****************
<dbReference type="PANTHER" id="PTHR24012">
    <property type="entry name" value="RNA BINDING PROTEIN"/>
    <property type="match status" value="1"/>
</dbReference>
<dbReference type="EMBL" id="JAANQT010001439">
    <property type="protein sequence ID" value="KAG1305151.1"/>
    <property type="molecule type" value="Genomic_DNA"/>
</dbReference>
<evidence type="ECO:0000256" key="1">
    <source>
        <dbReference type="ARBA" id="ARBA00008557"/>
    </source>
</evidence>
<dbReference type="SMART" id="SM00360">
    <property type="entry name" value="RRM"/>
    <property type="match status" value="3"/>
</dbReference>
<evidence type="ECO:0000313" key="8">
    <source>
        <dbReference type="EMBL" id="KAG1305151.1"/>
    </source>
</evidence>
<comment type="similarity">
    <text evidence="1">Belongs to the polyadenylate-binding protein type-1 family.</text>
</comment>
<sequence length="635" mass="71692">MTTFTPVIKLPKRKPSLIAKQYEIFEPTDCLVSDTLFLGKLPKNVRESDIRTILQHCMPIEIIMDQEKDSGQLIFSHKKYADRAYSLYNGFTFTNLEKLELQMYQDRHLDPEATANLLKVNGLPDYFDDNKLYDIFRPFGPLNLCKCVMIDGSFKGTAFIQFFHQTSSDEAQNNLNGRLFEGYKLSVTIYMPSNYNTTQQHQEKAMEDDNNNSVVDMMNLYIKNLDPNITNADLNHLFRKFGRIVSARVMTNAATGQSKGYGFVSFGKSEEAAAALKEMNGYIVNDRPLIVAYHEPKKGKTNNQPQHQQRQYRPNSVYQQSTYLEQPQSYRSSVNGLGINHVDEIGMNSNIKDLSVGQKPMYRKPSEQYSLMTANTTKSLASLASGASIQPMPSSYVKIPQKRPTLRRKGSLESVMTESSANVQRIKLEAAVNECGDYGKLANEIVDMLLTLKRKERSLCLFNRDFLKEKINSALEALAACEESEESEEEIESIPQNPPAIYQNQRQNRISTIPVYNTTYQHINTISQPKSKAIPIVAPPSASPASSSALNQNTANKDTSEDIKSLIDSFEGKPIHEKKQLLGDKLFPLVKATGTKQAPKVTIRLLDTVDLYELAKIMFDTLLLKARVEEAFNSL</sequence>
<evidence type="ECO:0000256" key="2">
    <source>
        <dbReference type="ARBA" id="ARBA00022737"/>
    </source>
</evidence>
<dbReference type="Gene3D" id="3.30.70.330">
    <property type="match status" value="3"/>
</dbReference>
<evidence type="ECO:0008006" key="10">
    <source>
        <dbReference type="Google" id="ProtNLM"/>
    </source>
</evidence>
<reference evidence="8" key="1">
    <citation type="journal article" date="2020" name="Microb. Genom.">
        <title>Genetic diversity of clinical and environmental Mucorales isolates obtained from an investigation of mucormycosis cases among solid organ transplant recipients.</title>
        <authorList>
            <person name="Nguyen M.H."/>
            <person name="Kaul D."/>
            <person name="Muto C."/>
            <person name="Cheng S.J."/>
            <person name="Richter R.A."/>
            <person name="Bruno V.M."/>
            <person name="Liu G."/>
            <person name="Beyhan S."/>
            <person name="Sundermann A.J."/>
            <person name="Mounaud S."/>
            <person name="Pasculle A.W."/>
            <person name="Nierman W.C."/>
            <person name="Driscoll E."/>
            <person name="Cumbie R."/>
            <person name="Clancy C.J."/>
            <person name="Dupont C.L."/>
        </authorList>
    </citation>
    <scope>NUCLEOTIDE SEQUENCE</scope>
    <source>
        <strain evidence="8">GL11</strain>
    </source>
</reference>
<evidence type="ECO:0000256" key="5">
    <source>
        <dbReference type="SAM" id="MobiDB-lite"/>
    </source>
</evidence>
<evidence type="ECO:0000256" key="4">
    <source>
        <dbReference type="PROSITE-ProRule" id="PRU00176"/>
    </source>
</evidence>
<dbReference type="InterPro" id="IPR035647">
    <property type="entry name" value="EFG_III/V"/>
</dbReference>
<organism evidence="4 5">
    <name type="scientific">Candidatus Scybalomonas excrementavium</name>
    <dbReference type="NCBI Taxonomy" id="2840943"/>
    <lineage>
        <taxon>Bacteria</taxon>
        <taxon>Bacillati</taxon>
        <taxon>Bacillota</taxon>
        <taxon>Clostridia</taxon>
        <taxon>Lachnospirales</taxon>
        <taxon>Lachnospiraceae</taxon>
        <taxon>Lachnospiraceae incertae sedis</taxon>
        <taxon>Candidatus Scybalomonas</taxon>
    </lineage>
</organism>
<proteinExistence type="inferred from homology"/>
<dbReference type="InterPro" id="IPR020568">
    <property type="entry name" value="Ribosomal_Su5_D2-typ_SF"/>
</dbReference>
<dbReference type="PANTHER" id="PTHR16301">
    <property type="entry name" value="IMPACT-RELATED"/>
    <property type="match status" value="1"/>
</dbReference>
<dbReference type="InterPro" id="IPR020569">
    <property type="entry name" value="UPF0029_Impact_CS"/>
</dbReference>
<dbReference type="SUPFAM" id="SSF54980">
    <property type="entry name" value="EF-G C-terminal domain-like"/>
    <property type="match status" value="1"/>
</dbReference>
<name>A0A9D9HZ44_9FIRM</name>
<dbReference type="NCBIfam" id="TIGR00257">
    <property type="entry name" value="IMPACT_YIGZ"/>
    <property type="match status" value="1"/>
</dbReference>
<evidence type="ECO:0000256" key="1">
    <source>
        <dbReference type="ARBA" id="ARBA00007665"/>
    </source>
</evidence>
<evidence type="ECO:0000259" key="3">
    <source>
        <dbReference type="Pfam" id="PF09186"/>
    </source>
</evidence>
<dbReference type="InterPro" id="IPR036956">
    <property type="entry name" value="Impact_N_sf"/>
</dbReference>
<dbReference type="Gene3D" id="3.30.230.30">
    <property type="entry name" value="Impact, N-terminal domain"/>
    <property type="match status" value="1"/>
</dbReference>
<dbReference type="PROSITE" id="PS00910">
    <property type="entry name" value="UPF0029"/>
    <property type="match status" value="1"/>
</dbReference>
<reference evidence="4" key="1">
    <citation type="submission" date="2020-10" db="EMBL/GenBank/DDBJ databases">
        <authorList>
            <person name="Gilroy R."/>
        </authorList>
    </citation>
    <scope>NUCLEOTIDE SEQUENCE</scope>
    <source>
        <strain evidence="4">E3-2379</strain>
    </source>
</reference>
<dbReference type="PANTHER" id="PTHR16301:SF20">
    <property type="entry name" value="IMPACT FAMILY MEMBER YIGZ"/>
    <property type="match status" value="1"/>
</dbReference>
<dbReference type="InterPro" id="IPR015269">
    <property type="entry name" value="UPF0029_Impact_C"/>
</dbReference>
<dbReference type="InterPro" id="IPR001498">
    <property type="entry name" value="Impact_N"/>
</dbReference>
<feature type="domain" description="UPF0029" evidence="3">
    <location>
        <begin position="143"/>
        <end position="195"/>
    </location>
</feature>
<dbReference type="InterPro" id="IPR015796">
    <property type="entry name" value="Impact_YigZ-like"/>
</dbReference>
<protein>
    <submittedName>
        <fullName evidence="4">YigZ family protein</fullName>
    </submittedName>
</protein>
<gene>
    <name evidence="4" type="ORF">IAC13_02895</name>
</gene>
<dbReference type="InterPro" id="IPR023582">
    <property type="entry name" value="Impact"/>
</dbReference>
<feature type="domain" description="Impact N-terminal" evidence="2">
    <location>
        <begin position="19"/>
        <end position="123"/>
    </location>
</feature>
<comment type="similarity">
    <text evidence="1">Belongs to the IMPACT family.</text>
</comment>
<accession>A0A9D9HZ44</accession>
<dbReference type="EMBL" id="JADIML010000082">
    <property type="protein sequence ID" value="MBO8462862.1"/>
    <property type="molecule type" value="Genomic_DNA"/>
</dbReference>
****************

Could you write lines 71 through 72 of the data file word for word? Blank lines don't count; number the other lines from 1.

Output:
</evidence>
<evidence type="ECO:0000256" key="4">